Plastic responses of invasive Bidens frondosa to water and nitrogen addition.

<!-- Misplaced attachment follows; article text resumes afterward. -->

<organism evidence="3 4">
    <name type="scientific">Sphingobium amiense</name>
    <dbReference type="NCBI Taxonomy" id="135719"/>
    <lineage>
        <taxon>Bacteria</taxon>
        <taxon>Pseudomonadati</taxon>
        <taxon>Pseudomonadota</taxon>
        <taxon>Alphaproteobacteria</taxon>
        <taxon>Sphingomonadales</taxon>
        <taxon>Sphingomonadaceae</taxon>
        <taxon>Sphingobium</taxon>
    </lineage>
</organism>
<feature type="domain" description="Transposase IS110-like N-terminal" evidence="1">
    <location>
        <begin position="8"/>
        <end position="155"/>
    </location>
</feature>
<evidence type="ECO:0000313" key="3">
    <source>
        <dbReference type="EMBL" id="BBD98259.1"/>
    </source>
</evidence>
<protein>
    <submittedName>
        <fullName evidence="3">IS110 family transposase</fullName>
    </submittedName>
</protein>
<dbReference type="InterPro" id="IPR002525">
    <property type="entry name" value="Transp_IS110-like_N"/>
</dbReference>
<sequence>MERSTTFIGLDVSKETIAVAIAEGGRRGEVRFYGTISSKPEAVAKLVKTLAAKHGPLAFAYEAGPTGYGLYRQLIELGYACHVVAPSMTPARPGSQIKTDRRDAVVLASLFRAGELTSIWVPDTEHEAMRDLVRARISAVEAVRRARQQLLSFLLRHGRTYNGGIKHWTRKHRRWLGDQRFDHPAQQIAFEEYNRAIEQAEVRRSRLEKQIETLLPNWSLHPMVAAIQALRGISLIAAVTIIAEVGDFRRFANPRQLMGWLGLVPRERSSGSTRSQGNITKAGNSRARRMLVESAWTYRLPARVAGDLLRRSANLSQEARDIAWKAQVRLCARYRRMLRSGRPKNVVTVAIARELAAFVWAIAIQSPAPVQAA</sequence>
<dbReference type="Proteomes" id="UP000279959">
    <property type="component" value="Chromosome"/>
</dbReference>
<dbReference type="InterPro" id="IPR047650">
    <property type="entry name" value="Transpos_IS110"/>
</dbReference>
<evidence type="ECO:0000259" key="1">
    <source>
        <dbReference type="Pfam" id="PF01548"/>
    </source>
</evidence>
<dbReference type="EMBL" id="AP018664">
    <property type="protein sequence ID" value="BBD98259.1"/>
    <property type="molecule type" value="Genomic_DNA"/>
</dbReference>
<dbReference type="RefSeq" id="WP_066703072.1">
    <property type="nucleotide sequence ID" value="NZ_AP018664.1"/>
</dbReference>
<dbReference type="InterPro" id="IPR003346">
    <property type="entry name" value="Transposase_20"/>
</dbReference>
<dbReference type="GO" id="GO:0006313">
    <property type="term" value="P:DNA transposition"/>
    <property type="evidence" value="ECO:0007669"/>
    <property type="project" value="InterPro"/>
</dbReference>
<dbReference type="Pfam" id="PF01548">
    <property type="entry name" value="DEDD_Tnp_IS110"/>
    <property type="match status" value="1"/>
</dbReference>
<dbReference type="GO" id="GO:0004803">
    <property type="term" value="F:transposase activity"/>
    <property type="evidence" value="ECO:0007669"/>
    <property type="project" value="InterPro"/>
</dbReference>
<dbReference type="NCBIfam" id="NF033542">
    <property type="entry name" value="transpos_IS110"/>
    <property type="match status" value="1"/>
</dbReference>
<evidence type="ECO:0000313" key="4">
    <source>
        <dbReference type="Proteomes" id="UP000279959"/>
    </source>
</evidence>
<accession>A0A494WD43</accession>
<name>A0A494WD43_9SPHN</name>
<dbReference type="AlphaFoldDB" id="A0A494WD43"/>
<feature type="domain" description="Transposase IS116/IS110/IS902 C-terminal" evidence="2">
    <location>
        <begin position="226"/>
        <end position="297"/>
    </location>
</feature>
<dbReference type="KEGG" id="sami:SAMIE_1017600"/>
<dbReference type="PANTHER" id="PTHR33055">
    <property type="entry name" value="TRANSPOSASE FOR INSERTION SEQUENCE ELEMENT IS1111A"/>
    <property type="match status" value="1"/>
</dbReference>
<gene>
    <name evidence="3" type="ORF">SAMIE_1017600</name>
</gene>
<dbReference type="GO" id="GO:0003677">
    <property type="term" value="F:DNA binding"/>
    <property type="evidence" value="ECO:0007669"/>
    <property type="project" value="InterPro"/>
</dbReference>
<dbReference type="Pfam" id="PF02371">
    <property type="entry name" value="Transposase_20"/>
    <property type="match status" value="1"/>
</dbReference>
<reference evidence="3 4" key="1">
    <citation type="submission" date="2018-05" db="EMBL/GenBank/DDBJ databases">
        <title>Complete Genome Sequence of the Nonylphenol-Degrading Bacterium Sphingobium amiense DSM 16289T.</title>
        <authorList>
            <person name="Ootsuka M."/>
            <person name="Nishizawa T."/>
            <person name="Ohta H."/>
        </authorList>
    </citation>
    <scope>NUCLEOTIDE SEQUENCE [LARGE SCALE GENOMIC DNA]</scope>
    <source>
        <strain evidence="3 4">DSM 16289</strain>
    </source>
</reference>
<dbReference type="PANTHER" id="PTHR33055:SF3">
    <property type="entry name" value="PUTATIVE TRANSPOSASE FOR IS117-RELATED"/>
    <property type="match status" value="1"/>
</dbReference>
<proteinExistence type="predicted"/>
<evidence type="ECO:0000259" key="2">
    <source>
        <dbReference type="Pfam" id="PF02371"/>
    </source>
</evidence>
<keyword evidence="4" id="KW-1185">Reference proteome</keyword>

Invasive species are hypothesized to be more plastic than co-occurring native congeners, and variation in plasticity among invasive populations is predicted to facilitate invasion of new habitats. To explore the invasive ability of Bidens frondosa, we compared the plastic responses to water and nitrogen addition of the invasive B. frondosa in China with the co-occurring native congener B. tripartita, as well as among B. frondosa populations. The invasive plant performed better and showed higher phenotypic plasticity to water and nitrogen addition than the native. In addition, variations in performance and phenotypic plasticity were observed among the invasive populations. The biomass of the HN (Henan province) population increased more than that of other populations in response to nitrogen addition. The specific leaf area (SLA) of the GX (Guangxi province) population increased, while the SLA of the HN population decreased, and the HB (Hebei province) and EZ (Hubei province) populations showed no change in response to nitrogen addition. The observed higher phenotypic plasticity of B. frondosa relative to B. tripartita, and the observed variation in plasticity among B. frondosa populations may explain the invasiveness of this species. Predicted future increases in precipitation and atmospheric N deposition may further increase the invasiveness of B. frondosa.